Humanities department implements course on love
Published: Wednesday, May 23, 2012
Updated: Wednesday, May 23, 2012 16:05
Growing emotionally is just as important as academically.
That’s why the humanities department began a course this year that targets not only education, but also the education of understanding love.
Humanities 108, Understanding Love, is the first of its kind, created by Contra Costa College humanities and philosophy department Chairperson David “Dejarah” Houston.
Houston said love is something that should be talked about.
“We are daring to suggest that love be a more welcomed topic to talk about,” he said.
But there is more to the class than learning about love.
“This class is important, because it teaches you the right way to love and the right way to deal with relationships,” student Joanna Lopez said.
Love isn’t something that most people could just start talking about with anyone; most students in the class are not jumping at the chance to give their opinion on such a personal topic.
“Emotions are a very scary thing to bring up for some people,” student Nesa Quintens said.
It is for that exact reason, however, Houston wanted to add this course to the program.
“We are trying to open a dialog,” he said. “I have an idea to make love a more natural topic to bring up, like when one brings up politics.”
To get people talking, Houston has everyone create a circle and starts off by asking a question for everyone to answer.
During the first go around, not many people wanted to talk. But as different topics surfaced, the students started to feed off each other and opened up more.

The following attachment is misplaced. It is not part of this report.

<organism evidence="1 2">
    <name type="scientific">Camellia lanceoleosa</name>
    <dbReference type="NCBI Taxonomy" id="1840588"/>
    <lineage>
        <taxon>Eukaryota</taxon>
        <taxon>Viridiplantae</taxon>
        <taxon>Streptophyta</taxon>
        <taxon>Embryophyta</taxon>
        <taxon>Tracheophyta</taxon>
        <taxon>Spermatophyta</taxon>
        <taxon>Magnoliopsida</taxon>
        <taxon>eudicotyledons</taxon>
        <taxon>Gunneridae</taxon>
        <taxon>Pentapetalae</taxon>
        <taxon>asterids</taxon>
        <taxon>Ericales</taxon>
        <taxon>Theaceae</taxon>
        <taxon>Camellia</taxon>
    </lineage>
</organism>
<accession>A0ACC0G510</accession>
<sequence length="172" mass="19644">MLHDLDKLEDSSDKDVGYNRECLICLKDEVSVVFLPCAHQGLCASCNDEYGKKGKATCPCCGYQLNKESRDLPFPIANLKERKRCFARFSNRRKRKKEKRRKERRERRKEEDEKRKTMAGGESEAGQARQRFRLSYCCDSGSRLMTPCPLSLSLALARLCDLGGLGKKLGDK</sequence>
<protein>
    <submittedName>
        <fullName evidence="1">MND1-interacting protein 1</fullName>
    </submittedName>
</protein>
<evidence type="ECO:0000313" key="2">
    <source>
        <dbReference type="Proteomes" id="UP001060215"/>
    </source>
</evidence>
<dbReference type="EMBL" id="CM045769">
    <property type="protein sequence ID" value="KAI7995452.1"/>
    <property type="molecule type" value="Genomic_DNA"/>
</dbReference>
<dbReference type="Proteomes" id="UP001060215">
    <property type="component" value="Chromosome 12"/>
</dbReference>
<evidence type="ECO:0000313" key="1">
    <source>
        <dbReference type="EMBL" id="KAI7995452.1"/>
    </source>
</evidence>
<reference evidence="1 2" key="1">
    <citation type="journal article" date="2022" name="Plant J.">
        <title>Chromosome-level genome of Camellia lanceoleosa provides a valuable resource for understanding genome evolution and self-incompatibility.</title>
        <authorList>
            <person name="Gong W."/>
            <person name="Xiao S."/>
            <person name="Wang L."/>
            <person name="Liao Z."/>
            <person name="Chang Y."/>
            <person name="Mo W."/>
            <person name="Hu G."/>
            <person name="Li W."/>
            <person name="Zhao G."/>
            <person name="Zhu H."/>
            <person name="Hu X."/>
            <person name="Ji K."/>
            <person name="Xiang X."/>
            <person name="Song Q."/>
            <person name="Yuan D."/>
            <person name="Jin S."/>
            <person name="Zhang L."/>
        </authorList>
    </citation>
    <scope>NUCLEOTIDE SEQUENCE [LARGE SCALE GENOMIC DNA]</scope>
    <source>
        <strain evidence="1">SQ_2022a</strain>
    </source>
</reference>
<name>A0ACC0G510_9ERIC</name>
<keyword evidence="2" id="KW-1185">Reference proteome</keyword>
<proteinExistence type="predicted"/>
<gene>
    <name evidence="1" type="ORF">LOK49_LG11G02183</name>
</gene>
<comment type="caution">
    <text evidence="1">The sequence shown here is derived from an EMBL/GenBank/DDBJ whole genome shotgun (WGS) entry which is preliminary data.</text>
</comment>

The students said the sharing of personal experiences was helpful.
“The sharing aspect of the class was most helpful,” student Mariela Gomez said.
“The sharing was therapeutic for me, especially because I had been going through a hard time.”
Through class discussions, it is clear why the course is called “understanding love” and not just a “love class.”
As the conversation became more in-depth, it showed why students needed and enjoyed the class — to understand love, one must first learn about love.
“Before you could truly love someone else, you must know how love works,” student Nesa Lopez said.
Student Chareisha Gordon said most people take love for granted like it’s always going to be there, but for some people love has not always been something they could count on.
“This class is important because not everyone is raised knowing or feeling love. So, some people really do need to know what love and healthy relationships are,” Gordon said.
Students found they could not agree on what was most interesting or helpful about the class. They all had their own favorites.
Student Mystique Jones said, “The class is very interesting, I really enjoyed it. (It) showed me so many different aspects of love. (It is) very helpful, especially with me being a first-time mom.”
James Solis said, “The class is very insightful, cool because I get to hear about other peoples’ points of view when dealing with love.”
Houston said the importance of Understanding Love is to show the importance of love as it pertains to society.
“We still haven’t learned to make emotional investments in one another,” Houston said.
He also mentioned how if humans are to better themselves as a race, they must open their hearts to everyone no matter how different.
He said, “We have to learn to love everybody, if we are to evolve as a species.”